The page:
Curious about JUCE


#1

Hi everyone!

I’ve been looking for the past week into JUCE for some VST plugin programming. So far I have mostly liked it and I will probably release a couple of VST plugins open source (as per the GPL license terms) in the nearish future. Doing VST plugins however isn’t my dream job when programming, so…

What I’d like to get some insight into is how is JUCE for more complicated audio applications development? I understand of course there are NDA’s etc
involved with commercial companies that might be using JUCE for products currently in development and so on…But on a more general level, what would I be expecting to see if using JUCE for a full blown standalone audio application? It all seemed fine so long I had not read Jules’s comment here on the forum that Tracktion does not incorporate any/much of the JUCE code for it’s audio side.

So, my concern is, is the JUCE audio stuff robust and comprehensive enough and known to work well for audio applications development? Or would it be likely there will be lots of reinventing of the wheel/monkey work involved to get things running? If the case is the latter, it looks like I might be better off just using Qt, libsndfile and PortAudio as I already know those pretty well and they would be cost free to use and allow me to keep my source code closed. (A DAW-type app is “slightly” more complicated and “valuable” in terms of the source code it contains than some simple VST-plugins…) The things that interest me in JUCE for the audio engine type of stuff is the audioprocessors graph, threads that read-ahead audio sources, the audio image thumbnails classes etc…Those are somewhat “bitchy” to implement from scratch, and I’d be facing exactly that without JUCE. But I have no idea how those really work in practice, as it isn’t clear what already existing products might be using those etc.

I’d appreciate any insights anyone might be able to give me.

(If anyone wonders “Why doesn’t he just try the JUCE stuff out and see for himself how it all works?” : I have already wasted countless weeks trying out different approaches/solutions, and not really feeling like starting again blindly from scratch with a completely new programming toolkit and all that…)


#2

Hi!

It rocks!

Go for it! I’m building one and I’m absolutely happy with choosing juce, instead of struggling with multiple messed up libraries.


#3

I’m developing a full blown live performance tool using Juce and so far, it seems completely capable. In particular, Jules’ handling of audio devices is the most comprehensive I’ve seen. I especially like that I can pick up the channel names, that Juce supports DirectSound, ASIO, WASAPI, Mac, and Linux, and also that there is already a widget for producing a dialog to configure the audio source.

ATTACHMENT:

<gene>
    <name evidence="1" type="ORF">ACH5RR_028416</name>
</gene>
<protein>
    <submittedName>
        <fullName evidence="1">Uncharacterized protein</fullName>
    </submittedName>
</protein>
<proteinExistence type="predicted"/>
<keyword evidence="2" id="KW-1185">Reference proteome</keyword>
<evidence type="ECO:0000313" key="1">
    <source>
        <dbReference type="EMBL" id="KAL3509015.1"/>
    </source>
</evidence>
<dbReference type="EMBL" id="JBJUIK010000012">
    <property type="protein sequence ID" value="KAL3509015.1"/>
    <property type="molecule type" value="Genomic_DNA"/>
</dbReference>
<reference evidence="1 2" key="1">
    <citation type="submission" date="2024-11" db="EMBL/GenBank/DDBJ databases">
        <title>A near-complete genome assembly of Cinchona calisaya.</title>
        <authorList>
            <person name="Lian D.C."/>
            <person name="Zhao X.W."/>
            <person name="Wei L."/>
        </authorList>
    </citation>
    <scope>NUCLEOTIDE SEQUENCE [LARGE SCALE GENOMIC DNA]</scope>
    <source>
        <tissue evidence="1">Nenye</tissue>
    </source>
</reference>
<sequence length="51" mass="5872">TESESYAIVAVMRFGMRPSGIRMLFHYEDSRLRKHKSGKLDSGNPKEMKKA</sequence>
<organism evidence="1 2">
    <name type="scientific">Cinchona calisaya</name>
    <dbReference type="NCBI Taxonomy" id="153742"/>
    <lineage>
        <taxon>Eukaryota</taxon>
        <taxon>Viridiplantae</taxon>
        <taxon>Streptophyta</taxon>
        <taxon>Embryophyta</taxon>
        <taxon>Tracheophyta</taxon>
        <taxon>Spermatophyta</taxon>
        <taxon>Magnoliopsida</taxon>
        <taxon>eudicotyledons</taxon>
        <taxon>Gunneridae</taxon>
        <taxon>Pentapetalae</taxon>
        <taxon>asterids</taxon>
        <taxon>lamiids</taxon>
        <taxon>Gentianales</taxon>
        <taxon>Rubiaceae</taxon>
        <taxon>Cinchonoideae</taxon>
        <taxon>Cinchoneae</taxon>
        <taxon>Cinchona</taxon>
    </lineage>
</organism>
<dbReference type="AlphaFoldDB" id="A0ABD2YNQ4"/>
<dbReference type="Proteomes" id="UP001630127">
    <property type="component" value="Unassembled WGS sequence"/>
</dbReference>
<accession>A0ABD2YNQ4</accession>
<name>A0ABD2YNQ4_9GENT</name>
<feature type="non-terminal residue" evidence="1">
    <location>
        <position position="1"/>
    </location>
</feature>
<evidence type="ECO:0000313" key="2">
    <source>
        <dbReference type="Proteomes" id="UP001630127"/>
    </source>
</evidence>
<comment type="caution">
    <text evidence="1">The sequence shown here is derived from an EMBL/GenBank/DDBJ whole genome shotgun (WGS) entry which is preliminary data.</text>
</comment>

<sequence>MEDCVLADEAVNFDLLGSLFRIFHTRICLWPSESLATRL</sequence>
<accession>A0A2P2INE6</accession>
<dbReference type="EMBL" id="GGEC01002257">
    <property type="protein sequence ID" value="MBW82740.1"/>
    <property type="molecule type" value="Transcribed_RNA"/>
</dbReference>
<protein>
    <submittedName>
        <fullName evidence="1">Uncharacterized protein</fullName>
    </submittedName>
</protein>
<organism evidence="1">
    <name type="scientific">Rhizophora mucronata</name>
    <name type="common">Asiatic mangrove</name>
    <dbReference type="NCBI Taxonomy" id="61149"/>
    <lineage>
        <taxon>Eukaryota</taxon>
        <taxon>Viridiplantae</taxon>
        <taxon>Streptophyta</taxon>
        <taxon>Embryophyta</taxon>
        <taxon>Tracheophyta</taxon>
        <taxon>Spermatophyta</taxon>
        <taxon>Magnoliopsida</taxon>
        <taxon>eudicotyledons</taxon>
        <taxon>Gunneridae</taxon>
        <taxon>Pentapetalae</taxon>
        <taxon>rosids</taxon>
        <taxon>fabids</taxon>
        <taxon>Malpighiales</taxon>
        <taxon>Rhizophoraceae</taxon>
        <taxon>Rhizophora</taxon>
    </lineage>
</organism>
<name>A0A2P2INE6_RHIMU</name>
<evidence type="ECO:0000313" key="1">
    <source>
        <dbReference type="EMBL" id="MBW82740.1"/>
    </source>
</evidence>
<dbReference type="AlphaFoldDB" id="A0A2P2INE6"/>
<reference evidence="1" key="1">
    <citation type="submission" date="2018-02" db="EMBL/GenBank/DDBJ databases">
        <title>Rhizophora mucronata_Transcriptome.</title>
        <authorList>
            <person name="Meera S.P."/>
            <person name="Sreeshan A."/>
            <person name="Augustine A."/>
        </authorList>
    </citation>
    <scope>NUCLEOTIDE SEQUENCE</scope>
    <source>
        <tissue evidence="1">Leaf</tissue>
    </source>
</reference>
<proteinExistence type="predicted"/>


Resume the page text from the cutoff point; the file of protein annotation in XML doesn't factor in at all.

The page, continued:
#4

Ok, thanks for the answers so far. But I have not yet read anything down to the details level…(There was even a removed/censored reply at one point???)

I’d especially like to know about all downsides what I should expect when delving into JUCE. The stuff I’ve used so far for producing my pretty humble bit crushing plugin doesn’t really touch some of the more complicated points about audio development…


#5

I can’t think of any real downside in the audio area from my experience so far. I haven’t used the AudioProcessorGraph, but all other audio classes and interfaces are very well designed. I am only working on a plugin, but one that that touches some areas you’d need for an audio stand-alone application (file handling, timeline stuff, edit operations, copy&paste, drag&Drop, sqlite/database stuff). The nice thing about juce’s classes is that everything feels very consistent throughout all these areas.

One think to consider for a standalone application is that the “standard” widgets ( like menus, dialogs, toolbars etc.) won’t match the operating system’s look and feel. See the juce demo to see how those widgets look by default. The good thing is that pretty much every aspect of their looks is exchangeable. If it isn’t, you’ll have to roll your own component, but that’s one of the areas were juce really rocks. The graphics/2d-geometry classes contain everything you’ll need, and allow you to do fancy stuff with very clean code, and the eventing works as expected even with lots of nested components.

So if your UI contains lots of specially designed widgets anyway, I totally recommend developping it in juce. If you want it to blend in with other OSX/Windows, be aware that you’ll spends lots of time tweaking two (or more) separate look-and-feels to match the OS-style.


#6

JUCE really good, recommended.

Drawback is that the font is not clear, a bit vague. The text font is too big by default .

I’m learning and exploring, I need someone teach me.